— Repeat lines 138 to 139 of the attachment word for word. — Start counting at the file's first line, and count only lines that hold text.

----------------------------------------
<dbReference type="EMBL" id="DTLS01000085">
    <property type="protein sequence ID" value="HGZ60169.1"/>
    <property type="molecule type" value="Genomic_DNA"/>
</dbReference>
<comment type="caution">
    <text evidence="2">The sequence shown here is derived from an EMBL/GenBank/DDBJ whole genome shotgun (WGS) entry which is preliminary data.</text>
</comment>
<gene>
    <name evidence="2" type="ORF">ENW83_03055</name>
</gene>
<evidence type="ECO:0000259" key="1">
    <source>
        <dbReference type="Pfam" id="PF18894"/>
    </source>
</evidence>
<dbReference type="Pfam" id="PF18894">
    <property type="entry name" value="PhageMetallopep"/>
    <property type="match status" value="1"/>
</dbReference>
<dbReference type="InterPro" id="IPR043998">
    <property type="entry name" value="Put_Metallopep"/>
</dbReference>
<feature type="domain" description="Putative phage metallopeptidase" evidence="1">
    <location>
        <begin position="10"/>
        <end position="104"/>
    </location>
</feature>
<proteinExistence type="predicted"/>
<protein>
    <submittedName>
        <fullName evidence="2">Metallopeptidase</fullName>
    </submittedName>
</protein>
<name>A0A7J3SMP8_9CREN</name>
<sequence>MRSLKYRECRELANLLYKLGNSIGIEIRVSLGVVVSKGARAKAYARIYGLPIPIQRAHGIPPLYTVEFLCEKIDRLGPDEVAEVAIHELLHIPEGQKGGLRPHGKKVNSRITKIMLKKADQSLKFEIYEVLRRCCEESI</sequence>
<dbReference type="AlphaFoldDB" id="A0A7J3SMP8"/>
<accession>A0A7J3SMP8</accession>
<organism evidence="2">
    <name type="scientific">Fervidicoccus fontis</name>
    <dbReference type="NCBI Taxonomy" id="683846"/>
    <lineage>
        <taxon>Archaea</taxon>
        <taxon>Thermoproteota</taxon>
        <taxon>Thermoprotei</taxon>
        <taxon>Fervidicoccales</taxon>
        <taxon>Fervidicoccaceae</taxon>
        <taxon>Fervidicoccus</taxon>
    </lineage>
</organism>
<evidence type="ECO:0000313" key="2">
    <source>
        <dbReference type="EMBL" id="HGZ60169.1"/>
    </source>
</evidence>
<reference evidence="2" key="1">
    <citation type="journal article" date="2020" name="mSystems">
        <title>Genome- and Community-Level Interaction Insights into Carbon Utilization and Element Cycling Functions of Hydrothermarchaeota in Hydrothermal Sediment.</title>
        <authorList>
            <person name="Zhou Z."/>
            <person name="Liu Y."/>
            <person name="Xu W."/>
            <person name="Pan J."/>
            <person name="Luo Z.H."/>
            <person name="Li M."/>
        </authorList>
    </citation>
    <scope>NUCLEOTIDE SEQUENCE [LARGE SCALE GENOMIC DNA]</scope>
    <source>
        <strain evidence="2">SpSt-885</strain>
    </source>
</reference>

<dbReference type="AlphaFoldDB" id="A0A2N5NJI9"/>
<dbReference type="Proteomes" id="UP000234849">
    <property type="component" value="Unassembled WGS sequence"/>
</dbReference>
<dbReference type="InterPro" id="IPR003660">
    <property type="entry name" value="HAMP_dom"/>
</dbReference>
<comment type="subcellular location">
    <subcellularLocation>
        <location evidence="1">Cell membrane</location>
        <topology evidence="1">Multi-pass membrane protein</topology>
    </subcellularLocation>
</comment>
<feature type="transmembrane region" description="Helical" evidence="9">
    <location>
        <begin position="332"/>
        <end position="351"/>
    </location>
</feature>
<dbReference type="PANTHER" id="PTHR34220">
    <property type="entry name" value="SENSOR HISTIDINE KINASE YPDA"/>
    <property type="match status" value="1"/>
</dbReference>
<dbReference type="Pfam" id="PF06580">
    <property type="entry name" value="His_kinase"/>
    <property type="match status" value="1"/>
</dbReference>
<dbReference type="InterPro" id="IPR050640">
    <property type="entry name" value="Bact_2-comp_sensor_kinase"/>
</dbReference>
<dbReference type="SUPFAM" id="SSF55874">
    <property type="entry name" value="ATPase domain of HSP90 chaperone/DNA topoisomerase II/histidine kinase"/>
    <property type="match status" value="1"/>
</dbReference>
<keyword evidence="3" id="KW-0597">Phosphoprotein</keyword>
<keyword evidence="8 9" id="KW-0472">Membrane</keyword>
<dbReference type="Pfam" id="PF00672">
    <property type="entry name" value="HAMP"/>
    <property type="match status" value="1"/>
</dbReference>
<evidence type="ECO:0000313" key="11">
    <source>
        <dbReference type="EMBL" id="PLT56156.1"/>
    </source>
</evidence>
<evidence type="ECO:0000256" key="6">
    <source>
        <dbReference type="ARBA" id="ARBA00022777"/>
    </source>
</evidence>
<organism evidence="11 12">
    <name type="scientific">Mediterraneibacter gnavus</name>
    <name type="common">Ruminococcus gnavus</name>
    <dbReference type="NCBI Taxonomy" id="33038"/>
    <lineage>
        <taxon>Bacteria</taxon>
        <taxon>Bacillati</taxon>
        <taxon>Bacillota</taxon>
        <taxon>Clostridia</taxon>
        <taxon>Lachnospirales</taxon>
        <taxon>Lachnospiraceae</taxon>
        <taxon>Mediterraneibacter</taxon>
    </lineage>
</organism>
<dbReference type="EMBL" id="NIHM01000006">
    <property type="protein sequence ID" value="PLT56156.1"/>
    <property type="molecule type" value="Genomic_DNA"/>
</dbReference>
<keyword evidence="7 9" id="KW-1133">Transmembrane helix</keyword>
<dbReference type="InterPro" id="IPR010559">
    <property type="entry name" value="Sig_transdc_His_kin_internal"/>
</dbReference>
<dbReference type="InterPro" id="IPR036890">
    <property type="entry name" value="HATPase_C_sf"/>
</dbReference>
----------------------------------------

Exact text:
    <property type="protein sequence ID" value="PLT56156.1"/>
    <property type="molecule type" value="Genomic_DNA"/>